Talabani Appeals for International Help Against Iraq Insurgency
United Nations, New York
15 September 2005
Iraqi President Jalal Talabani Thursday urged world leaders to help his government overcome insurgents, who he said are waging a war of annihilation against innocent civilians. He spoke amid an upsurge in terror attacks in Baghdad that has left more than 170 people dead in two days.
Mr. Talabani told the U.N. General Assembly in an emotional address that Iraq is now free after rising from the ashes of the regime of Saddam Hussein, but is in desperate need of international moral and material support as it tries to build democracy and fight terrorism.
Speaking in the wake of a devastating string of car bomb attacks in Baghdad that caused hundreds of casualties, the Iraqi leader - heard through an interpreter - said the insurgents are waging a war of annihilation against innocent civilians and targeting every ambition of the country's new elected government:
"Today Iraq is facing one of the most brutal campaigns of terror at the hands of the forces of darkness," said Mr. Talabani. "They are killing hundreds of Iraqis, destroying their wealth, and trying their best to stop their march towards the just goals of rebuilding their country through building a constitution and fair regime that is under popular scrutiny."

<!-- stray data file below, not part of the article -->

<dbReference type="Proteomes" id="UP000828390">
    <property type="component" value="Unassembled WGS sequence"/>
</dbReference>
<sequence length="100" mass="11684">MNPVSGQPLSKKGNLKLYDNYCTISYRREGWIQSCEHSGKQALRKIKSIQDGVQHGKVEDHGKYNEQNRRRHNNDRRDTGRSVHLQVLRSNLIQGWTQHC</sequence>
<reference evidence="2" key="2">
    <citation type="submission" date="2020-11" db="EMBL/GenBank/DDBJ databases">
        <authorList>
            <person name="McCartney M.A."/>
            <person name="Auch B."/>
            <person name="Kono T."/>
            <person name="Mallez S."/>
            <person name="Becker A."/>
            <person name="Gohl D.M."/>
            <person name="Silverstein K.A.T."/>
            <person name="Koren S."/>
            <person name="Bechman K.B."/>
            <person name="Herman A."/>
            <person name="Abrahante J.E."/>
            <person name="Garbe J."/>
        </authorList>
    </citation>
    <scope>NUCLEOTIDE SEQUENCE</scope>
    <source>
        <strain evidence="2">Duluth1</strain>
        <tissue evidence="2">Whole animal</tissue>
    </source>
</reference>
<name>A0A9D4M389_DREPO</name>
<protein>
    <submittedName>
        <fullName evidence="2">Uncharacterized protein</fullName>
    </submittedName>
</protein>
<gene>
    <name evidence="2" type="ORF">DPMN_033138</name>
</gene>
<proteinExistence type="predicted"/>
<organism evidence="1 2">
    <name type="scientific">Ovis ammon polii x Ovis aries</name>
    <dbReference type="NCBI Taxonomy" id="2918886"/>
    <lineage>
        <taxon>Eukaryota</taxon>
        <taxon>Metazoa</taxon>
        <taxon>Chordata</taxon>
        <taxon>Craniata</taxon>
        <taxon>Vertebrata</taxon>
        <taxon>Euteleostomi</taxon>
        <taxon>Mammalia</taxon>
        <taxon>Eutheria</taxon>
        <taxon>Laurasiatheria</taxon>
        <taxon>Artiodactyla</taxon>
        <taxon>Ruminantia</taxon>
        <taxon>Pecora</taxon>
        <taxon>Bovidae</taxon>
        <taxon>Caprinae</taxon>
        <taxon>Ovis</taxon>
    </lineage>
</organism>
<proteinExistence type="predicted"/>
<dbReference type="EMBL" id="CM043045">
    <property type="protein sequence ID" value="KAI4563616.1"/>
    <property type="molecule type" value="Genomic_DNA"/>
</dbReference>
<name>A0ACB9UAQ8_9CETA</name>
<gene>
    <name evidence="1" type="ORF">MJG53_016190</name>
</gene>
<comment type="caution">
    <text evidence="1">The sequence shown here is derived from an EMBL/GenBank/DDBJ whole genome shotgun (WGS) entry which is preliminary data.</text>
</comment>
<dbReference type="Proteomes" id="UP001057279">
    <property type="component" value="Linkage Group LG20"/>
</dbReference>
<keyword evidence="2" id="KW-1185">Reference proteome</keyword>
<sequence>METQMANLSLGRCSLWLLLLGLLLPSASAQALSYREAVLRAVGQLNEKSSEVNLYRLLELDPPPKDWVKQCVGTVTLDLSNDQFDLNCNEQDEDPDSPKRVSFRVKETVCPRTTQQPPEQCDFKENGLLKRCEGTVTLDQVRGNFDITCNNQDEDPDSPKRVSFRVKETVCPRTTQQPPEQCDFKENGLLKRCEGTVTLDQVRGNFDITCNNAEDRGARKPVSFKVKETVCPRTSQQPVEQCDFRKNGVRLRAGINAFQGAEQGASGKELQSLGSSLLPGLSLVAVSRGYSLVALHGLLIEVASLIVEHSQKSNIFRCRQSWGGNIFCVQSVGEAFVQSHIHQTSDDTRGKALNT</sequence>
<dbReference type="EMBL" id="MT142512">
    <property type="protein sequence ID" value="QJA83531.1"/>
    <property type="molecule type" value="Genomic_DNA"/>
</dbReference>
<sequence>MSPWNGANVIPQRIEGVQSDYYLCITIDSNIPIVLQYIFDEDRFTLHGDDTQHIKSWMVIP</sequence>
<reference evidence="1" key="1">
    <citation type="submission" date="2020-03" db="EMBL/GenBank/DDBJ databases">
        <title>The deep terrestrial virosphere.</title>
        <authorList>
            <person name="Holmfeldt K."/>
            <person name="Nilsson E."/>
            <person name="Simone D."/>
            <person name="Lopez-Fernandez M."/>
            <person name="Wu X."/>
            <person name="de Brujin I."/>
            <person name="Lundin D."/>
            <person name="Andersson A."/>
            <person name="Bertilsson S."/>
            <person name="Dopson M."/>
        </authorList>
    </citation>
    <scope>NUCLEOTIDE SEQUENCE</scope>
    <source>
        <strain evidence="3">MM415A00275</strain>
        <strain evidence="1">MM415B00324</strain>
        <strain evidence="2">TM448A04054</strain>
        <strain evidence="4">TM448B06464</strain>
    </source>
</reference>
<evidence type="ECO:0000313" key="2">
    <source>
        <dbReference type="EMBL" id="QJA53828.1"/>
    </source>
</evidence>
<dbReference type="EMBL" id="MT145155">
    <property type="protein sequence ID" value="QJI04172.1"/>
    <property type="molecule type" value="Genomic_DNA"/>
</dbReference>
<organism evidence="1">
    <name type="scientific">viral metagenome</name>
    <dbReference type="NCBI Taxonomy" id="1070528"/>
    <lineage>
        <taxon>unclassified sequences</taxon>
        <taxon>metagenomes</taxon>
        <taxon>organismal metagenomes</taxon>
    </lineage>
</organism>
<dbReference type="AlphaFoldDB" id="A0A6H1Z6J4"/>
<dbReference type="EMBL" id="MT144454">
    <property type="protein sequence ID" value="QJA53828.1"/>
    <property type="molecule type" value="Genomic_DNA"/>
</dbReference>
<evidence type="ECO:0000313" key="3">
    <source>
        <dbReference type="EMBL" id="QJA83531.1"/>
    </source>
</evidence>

Mr. Talabani, the leading Kurdish figure in the Iraqi government, delivered part of his address in Kurdish.
He said the experience of Iraq's northern Kurdish region, autonomous since the end of the first Gulf war 15 years ago, provides a model for the democratic development of the rest of the country.
The Iraqi leader urged international patience in the process of democracy-building in the country.
He said his government is now opening its arms to the world community with the hope it understands the value and importance of its struggle against terrorism and rejection of what he termed its backward ideology:
"It is determined to rebuild its present and future with patience, determination and on the basis of human rights and democracy," he added. "From this rostrum we stress that Iraq is now free, thanks to the will and awareness of the people of Iraq, the sincerity of their friends, the help of international organizations and the coalition's war of liberation under the leadership of the United States of America."
Mr. Talabani met in Washington Wednesday with President Bush, who said U.S. support for Iraq will not waver.
The Iraqi President for his part said he hoped Iraqi forces will be ready to take full responsibility for the country's security by the end of 2006.
But he said his government will set no timetable for a U.S. withdrawal, which he said would only help the insurgents.
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